Murder of Hindu Monks Exposes Other Side of Cow Vigilantism

Washington, DC (August 16, 2018) — News of the recent murder of two Hindu sadhus, and the critical wounding of a third, at the Bhayanak Nath mandir in Kudarkot in the northern Indian state of Uttar Pradesh left leaders at the Hindu American Foundation (HAF) at a loss. Media reports indicate that the gruesome attack was perpetrated by suspected cow smugglers in the region in revenge for the victims’ public opposition to their illicit trade.

Protests against the murders subsequently sparked mob violence which led to property damage in the area. Reports also indicate that the situation was quickly brought under control by local and state law enforcement officials. Uttar Pradesh Chief Minister Yogi Adityanath has ordered a expeditious investigation into the incident.

“The murder of sadhus protecting cows is despicable. This and all forms of vigilante violence, irrespective of the religious identity of the victims, are unacceptable and need to be unequivocally condemned,” said Suhag Shukla, HAF Executive Director. “It is essential that the state and central governments ensure law and order, and take effective steps to prevent such targeted killings and mob violence.”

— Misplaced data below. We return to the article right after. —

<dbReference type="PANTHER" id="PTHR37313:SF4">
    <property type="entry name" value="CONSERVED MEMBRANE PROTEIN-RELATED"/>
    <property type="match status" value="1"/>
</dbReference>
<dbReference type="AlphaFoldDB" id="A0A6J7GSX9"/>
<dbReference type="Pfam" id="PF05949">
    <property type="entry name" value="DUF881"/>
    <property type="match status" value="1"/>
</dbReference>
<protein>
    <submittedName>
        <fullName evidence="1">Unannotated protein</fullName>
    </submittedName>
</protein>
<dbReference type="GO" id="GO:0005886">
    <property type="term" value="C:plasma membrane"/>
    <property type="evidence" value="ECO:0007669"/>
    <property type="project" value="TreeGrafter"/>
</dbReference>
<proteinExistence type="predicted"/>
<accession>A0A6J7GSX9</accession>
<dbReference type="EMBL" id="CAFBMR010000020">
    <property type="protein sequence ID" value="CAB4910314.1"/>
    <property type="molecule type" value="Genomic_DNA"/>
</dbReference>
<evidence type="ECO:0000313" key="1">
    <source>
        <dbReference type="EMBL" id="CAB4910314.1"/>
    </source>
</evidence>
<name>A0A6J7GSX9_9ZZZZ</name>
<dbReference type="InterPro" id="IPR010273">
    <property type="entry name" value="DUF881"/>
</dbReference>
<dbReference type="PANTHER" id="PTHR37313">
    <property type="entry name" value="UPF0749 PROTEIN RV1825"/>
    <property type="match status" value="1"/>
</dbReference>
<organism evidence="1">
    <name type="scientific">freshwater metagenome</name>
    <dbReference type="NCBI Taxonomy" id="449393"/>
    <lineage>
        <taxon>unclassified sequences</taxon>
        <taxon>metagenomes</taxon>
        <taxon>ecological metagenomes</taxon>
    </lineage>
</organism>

The Foundation has similarly spoken out against vigilante violence against Muslims in India.

Shukla added that Indian Home Minister Rajnath Singh’s announcement in July about the establishment of a commission to address the issue of mob violence was a welcome move by the Government. Its call on popular mobile phone application WhatsApp to do more to curb the dissemination of false and inflammatory propaganda was also an important first step to dealing with a problem that will require diverse strategies to tackle, she continued.

WhatsApp has already implemented restrictions to curb the spread of false rumors that have led to a few incidents of mob violence throughout India.

“These incidents of vigilante killings and mob violence in India are deeply concerning and are blot to India’s long standing record of religious pluralism,” concluded Shukla.